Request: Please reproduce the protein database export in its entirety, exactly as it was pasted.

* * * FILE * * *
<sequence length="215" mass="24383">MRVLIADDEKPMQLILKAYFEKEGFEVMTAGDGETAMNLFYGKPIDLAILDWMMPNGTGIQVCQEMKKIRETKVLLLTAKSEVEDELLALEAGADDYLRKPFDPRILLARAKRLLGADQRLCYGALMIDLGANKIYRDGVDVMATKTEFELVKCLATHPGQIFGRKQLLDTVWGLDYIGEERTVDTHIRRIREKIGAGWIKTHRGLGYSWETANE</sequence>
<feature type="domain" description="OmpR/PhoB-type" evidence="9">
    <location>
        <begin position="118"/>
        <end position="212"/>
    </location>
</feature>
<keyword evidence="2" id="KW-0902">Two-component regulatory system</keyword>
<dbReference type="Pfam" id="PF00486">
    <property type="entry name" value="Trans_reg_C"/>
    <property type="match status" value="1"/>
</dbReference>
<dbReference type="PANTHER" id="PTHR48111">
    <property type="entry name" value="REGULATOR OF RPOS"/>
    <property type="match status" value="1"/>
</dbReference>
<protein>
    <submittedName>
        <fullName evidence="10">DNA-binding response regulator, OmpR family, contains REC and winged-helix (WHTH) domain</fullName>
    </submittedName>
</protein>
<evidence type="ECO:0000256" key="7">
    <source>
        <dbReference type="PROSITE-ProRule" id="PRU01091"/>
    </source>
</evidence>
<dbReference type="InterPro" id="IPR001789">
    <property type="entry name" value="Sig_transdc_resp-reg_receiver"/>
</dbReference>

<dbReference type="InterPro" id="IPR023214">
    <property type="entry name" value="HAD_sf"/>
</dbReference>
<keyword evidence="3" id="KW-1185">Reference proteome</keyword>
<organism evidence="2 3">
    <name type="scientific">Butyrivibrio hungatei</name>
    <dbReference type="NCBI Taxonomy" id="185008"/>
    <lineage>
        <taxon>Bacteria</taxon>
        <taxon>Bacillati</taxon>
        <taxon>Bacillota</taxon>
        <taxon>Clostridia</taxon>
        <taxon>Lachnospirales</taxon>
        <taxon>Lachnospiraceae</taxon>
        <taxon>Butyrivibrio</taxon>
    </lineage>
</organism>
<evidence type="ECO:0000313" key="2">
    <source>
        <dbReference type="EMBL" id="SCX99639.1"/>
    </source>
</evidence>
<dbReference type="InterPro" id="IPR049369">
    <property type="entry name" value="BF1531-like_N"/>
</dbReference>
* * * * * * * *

<sequence length="215" mass="24383">MRVLIADDEKPMQLILKAYFEKEGFEVMTAGDGETAMNLFYGKPIDLAILDWMMPNGTGIQVCQEMKKIRETKVLLLTAKSEVEDELLALEAGADDYLRKPFDPRILLARAKRLLGADQRLCYGALMIDLGANKIYRDGVDVMATKTEFELVKCLATHPGQIFGRKQLLDTVWGLDYIGEERTVDTHIRRIREKIGAGWIKTHRGLGYSWETANE</sequence>
<feature type="domain" description="OmpR/PhoB-type" evidence="9">
    <location>
        <begin position="118"/>
        <end position="212"/>
    </location>
</feature>
<keyword evidence="2" id="KW-0902">Two-component regulatory system</keyword>
<dbReference type="Pfam" id="PF00486">
    <property type="entry name" value="Trans_reg_C"/>
    <property type="match status" value="1"/>
</dbReference>
<dbReference type="PANTHER" id="PTHR48111">
    <property type="entry name" value="REGULATOR OF RPOS"/>
    <property type="match status" value="1"/>
</dbReference>
<protein>
    <submittedName>
        <fullName evidence="10">DNA-binding response regulator, OmpR family, contains REC and winged-helix (WHTH) domain</fullName>
    </submittedName>
</protein>
<evidence type="ECO:0000256" key="7">
    <source>
        <dbReference type="PROSITE-ProRule" id="PRU01091"/>
    </source>
</evidence>
<dbReference type="InterPro" id="IPR001789">
    <property type="entry name" value="Sig_transdc_resp-reg_receiver"/>
</dbReference>

<dbReference type="InterPro" id="IPR023214">
    <property type="entry name" value="HAD_sf"/>
</dbReference>
<keyword evidence="3" id="KW-1185">Reference proteome</keyword>
<organism evidence="2 3">
    <name type="scientific">Butyrivibrio hungatei</name>
    <dbReference type="NCBI Taxonomy" id="185008"/>
    <lineage>
        <taxon>Bacteria</taxon>
        <taxon>Bacillati</taxon>
        <taxon>Bacillota</taxon>
        <taxon>Clostridia</taxon>
        <taxon>Lachnospirales</taxon>
        <taxon>Lachnospiraceae</taxon>
        <taxon>Butyrivibrio</taxon>
    </lineage>
</organism>
<evidence type="ECO:0000313" key="2">
    <source>
        <dbReference type="EMBL" id="SCX99639.1"/>
    </source>
</evidence>
<dbReference type="InterPro" id="IPR049369">
    <property type="entry name" value="BF1531-like_N"/>
</dbReference>